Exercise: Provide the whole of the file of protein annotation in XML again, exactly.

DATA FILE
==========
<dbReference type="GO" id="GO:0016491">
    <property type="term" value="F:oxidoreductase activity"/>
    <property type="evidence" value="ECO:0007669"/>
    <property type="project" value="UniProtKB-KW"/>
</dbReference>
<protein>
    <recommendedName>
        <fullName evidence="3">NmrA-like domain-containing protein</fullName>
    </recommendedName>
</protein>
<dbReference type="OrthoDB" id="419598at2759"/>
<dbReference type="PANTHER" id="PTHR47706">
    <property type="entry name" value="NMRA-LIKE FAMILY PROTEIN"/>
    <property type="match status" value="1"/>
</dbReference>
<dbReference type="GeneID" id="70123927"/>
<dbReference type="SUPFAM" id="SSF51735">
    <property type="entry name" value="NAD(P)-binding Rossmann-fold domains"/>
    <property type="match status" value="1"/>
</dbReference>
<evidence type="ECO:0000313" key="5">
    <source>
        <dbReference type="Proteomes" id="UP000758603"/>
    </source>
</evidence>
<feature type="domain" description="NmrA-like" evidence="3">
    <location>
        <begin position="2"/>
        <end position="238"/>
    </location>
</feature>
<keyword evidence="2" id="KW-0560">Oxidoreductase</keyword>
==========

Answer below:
<dbReference type="GO" id="GO:0016491">
    <property type="term" value="F:oxidoreductase activity"/>
    <property type="evidence" value="ECO:0007669"/>
    <property type="project" value="UniProtKB-KW"/>
</dbReference>
<protein>
    <recommendedName>
        <fullName evidence="3">NmrA-like domain-containing protein</fullName>
    </recommendedName>
</protein>
<dbReference type="OrthoDB" id="419598at2759"/>
<dbReference type="PANTHER" id="PTHR47706">
    <property type="entry name" value="NMRA-LIKE FAMILY PROTEIN"/>
    <property type="match status" value="1"/>
</dbReference>
<dbReference type="GeneID" id="70123927"/>
<dbReference type="SUPFAM" id="SSF51735">
    <property type="entry name" value="NAD(P)-binding Rossmann-fold domains"/>
    <property type="match status" value="1"/>
</dbReference>
<evidence type="ECO:0000313" key="5">
    <source>
        <dbReference type="Proteomes" id="UP000758603"/>
    </source>
</evidence>
<feature type="domain" description="NmrA-like" evidence="3">
    <location>
        <begin position="2"/>
        <end position="238"/>
    </location>
</feature>
<keyword evidence="2" id="KW-0560">Oxidoreductase</keyword>